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Northbridge Rectory

Barsetshire in war-time: officers billeted in the Rectory, black-out in force in the village, and good manners vanished from the shops for the duration. Old friends in a new setting.

Each of Angela Thirkell's books brings a few characters to the fore. Northbridge Rectory tells us more about Harold Downing and Ianthe Pemberton, living within their means by excercising the strictest frugality and economy while continuing research into obscure Provençal poets. Both from external circumstances and from the tension between their characters, their life is not easy; a corrective to anyone who might carelessly conclude that Thirkells are all to do with effortless, happy love and marriage in the monied middle classes.

But as Thirkell is too wise and generous to set an entire book in the same key, there is of course just as much evidence of people living a less complicated life, people like Mrs Turner's cheerful nieces innocently and safely flirting with the soldiers they – of course – end up engaged to.

And then, and then ... there is Mrs Major Spender. We see very little of the major himself, who seems to be a quiet, shy and retiring sort of man. The marriage of these two people is a convincing mystery, an illustration of the fact that "I can't think what they see in each other" criticises our blindness more than their judgement. Here's an example of Mrs Spender at her best, supremely unselfconscious:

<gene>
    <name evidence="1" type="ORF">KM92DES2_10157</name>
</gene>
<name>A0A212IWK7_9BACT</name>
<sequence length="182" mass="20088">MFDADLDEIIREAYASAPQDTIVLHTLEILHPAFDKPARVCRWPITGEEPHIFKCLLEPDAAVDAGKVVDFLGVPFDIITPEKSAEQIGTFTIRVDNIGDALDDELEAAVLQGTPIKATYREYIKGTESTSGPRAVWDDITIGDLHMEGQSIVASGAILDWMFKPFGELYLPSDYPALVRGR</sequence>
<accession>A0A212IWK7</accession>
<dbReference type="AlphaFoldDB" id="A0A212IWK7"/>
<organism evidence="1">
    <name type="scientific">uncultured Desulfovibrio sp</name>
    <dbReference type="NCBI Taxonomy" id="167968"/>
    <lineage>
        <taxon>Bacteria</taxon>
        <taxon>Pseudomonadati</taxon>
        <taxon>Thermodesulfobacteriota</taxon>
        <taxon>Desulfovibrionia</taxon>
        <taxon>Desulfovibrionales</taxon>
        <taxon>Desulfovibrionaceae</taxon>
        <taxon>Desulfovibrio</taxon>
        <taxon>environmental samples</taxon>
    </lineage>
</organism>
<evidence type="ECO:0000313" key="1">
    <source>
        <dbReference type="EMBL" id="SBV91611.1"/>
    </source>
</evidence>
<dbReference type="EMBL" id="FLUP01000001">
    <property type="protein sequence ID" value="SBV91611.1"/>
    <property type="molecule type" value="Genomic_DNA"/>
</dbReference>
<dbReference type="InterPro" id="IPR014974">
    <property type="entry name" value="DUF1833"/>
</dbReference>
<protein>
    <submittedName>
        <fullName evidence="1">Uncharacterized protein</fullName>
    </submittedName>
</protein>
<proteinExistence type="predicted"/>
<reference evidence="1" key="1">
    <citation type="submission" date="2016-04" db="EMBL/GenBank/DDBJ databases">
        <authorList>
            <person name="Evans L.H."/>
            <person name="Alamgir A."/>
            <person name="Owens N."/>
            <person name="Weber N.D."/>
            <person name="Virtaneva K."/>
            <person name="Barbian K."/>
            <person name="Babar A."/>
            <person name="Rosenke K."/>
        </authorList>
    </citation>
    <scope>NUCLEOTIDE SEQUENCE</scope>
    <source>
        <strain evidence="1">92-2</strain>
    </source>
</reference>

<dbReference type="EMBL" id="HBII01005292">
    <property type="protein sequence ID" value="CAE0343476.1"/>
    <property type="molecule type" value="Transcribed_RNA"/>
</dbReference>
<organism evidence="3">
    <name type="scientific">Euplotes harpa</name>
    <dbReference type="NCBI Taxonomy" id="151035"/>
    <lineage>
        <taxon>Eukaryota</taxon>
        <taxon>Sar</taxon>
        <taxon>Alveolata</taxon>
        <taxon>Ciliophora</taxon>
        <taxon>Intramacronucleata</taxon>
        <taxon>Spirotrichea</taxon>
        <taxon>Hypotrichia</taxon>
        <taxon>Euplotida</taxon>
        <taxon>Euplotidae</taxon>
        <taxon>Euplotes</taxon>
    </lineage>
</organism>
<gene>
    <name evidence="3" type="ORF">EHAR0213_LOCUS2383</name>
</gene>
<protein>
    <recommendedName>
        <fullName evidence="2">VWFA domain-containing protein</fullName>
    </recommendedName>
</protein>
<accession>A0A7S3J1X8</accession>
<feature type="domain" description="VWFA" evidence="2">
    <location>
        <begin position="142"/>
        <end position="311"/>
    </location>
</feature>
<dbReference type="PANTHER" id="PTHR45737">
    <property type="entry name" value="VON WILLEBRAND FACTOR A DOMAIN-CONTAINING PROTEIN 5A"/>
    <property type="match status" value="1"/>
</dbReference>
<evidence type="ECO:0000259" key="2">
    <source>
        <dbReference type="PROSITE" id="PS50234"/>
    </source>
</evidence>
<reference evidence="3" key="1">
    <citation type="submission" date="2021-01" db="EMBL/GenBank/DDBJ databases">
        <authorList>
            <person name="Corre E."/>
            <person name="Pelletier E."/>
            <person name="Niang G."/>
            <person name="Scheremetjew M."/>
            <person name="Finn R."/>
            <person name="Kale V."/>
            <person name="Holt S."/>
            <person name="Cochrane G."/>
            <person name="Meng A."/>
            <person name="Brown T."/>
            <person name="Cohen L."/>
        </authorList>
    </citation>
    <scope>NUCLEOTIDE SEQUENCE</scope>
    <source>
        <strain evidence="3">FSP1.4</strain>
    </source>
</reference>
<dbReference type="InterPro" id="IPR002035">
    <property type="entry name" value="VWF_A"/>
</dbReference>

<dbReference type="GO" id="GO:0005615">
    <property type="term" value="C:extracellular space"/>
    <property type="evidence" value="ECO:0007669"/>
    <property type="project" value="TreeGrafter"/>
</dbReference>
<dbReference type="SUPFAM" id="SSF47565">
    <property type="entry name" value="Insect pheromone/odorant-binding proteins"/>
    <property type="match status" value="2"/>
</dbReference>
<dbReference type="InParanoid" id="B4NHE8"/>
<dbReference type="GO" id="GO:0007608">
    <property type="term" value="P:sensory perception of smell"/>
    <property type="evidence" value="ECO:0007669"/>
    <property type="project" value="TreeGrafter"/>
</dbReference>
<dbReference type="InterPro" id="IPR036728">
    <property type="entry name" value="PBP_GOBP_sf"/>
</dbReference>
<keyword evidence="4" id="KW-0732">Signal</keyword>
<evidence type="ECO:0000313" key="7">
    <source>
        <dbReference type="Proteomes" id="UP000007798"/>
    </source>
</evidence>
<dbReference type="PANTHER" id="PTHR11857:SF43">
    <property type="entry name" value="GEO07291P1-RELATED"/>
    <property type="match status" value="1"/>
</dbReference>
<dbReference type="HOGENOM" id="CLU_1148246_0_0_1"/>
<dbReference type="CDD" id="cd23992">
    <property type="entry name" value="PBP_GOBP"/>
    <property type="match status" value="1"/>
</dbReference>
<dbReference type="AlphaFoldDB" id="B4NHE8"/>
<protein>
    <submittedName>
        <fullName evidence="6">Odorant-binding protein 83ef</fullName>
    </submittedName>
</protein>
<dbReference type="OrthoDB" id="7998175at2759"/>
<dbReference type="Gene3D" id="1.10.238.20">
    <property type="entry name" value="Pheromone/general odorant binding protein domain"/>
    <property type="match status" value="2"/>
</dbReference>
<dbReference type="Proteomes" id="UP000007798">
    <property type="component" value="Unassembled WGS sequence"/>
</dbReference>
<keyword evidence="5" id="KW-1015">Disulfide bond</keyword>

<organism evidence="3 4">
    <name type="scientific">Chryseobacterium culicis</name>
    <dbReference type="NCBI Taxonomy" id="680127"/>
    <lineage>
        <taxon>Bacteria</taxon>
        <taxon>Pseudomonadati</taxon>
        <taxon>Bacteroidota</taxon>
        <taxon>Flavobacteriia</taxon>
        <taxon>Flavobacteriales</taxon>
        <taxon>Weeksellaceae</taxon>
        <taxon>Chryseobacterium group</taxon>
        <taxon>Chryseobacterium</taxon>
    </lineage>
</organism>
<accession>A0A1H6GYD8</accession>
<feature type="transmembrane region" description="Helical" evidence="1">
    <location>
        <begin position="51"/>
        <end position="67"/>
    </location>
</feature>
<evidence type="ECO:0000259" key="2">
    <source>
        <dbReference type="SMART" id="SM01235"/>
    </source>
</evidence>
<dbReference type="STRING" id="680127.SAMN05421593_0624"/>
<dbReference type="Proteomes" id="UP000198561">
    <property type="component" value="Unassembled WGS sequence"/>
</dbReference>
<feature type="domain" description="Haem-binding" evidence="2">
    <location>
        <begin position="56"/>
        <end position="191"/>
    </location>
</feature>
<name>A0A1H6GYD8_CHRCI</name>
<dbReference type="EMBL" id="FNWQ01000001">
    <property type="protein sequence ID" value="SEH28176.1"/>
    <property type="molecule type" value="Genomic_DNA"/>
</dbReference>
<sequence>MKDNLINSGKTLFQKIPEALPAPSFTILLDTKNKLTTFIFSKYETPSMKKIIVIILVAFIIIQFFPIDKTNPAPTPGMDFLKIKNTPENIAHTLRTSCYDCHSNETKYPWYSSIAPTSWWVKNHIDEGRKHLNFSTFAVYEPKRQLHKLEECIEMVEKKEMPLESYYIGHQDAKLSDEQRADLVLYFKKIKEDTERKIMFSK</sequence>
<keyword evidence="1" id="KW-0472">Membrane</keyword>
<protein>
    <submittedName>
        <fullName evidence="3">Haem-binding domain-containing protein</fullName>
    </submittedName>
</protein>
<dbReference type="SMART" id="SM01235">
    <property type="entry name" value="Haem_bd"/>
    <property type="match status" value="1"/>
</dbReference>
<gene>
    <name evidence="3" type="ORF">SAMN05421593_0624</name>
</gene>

Believe it or not, for it sounds too fantastic, my dears, if you know what I mean, but the Germans had absolutely millions of boats with no bottoms. I mean they were flat underneath, not spiky, and they filled them, simply filled them, my dears, with these poor boys who had never left home before and didn't even know what the sea was. Of course I'm funny that way, but what I say is boys will be boys. My cousin who is in the Service said the sea was like a millpond and all the boats coming across till they were near the coast, and then what should appear but one of our warships, but of course I mustn't say which, and she steamed round and round among the boats, simply round and round I ask you and made such a wash that all these poor boys, for really they were no better, were so sick they didn't know what to do and all the boats were swamped. Their officers set them all on fire to try and save them, but not a single one escaped and the shore was one mess of remains next day, I mean too ghastly for words, practically unrecognisable if you see what I mean. And to this day little Adolf hasn't an idea, I mean not an idea what happened.